Japan. Twenty years in the future. A plague of canine diseases tears through Megasaki city, leading to an executive decree exiling all dogs to nearby Trash Island. Barely surviving, a pack of ex-pets (including the voices of Jeff Goldblum and Bryan Cranston) come to the aid of a young boy (Koyu Rankin) who crash lands on the island searching for his dog.
After suggestions of the animal cruelty themes in past movies stemming from a real-life dislike of our four-legged friends, Wes Anderson does his bit to address these criticisms with a warm and delightful visual spectacular celebrating canine courage. The homophonic title (I-love Dogs) says it all.
I’m going to say it – Anderson’s engaging familial tales and unique story-telling make him one of the most distinguishable directors around today. With a direction so meticulous and a writing style wrought from pure whimsy it’s nearly self-parodying, time after time he delivers excellent cinema.
Isle of Dogs is no different.
His first stop-motion feature after the chaotic Fantastic Mr. Fox, Anderson’ second go at the animation board shows a lot more depth than 2009’s effort. The visuals are breath-taking, the world a meticulous construction of Japanese zeitgeist combined with Western sensibility – a curious and interesting mash-up that kept me hooked throughout. A lot has been made of the film appropriating Japanese culture and parading these elements shallowly. To me, the setting of every one of his works is mere dressing. Whether set in futuristic Japan, a New England island or under the sea, his locations are decorative shells containing similar themes of family dysfunction within. To say Isle of Dogs is only superficially Japanese is true – in that all of Anderson’s works have surface layer of colour that hides the real story beneath.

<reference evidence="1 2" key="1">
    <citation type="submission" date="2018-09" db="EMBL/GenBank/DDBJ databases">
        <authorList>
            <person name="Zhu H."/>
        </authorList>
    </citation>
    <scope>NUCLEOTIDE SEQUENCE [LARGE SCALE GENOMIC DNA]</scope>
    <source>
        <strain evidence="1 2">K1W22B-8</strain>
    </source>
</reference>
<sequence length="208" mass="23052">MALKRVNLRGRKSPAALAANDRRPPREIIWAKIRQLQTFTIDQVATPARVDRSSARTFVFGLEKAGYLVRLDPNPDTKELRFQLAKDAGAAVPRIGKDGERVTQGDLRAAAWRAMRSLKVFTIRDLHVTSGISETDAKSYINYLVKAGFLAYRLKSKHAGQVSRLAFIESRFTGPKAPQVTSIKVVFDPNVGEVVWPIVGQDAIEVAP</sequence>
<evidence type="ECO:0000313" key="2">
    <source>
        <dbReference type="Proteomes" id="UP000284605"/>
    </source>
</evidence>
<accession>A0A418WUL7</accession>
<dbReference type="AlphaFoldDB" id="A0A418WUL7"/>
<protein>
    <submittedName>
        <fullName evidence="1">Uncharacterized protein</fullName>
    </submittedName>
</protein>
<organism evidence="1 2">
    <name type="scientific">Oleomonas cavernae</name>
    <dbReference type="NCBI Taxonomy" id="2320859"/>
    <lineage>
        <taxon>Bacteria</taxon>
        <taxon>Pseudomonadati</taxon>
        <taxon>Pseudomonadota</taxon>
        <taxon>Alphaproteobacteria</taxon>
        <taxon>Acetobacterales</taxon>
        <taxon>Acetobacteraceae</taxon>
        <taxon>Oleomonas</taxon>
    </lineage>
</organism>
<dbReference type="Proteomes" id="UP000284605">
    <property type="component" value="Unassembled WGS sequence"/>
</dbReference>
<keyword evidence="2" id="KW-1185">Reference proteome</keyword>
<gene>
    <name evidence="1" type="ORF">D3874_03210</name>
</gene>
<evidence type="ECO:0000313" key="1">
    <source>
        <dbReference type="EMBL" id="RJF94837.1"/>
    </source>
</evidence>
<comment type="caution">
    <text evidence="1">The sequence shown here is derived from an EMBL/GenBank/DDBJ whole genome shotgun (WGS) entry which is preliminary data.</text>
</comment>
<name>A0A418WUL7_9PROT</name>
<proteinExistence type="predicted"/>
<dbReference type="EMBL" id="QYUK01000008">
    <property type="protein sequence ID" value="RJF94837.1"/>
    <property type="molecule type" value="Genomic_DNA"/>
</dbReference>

The cast, as expected, put in some wonderful performances. While regulars like Bill Murray and Tilda Swindon (who steals the show briefly as a prophetic pug) are back, it’s some of the new talent that excels. Bryan Cranston wows as Chief, and his scenes with love interest Nutmeg (Scarlett Johansen) are laced with excitement and humour. The Japanese speaking cast, led by Koyu Rankin, deliver too despite the language barrier (helped by the wonderful animators). While Anderson’s cast ensemble means individual stars sometimes fail to shine, as a whole it works.
But it’s in the excellent script and direction that the film blooms. Without a strong story, the film could have just hung its success on the fact there were dogs around. But each character was full, vivid, and advanced the plot (if only via Anderson’s peculiar path). At a tight 101 minutes, it doesn’t drag on as many modern movies do. It simply tells a wonderful story, captures your heart, drags you through some surprisingly bleak and tense moments, and then releases you back into the real – and less interesting – world. Another triumph for the most interesting filmmaker around.
A visual treat, this courageous tale perfectly blends the joy of a tummy scratch, the exhilaration of a walk and the dread of a vet trip. 8.5/10.